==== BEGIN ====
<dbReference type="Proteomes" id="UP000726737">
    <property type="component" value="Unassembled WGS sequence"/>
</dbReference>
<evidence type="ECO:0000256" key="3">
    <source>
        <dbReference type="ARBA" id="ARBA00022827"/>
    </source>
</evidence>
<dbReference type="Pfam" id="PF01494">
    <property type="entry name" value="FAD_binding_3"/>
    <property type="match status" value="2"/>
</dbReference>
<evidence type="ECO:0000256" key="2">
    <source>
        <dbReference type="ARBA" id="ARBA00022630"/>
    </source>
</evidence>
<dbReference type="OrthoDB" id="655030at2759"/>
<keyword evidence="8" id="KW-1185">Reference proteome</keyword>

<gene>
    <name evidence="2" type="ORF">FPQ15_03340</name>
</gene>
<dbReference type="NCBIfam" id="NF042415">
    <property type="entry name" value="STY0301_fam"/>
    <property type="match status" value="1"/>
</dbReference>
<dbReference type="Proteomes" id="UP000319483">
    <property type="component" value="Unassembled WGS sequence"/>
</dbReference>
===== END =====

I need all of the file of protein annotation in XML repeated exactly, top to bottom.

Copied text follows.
<dbReference type="Proteomes" id="UP000726737">
    <property type="component" value="Unassembled WGS sequence"/>
</dbReference>
<evidence type="ECO:0000256" key="3">
    <source>
        <dbReference type="ARBA" id="ARBA00022827"/>
    </source>
</evidence>
<dbReference type="Pfam" id="PF01494">
    <property type="entry name" value="FAD_binding_3"/>
    <property type="match status" value="2"/>
</dbReference>
<evidence type="ECO:0000256" key="2">
    <source>
        <dbReference type="ARBA" id="ARBA00022630"/>
    </source>
</evidence>
<dbReference type="OrthoDB" id="655030at2759"/>
<keyword evidence="8" id="KW-1185">Reference proteome</keyword>

<gene>
    <name evidence="2" type="ORF">FPQ15_03340</name>
</gene>
<dbReference type="NCBIfam" id="NF042415">
    <property type="entry name" value="STY0301_fam"/>
    <property type="match status" value="1"/>
</dbReference>
<dbReference type="Proteomes" id="UP000319483">
    <property type="component" value="Unassembled WGS sequence"/>
</dbReference>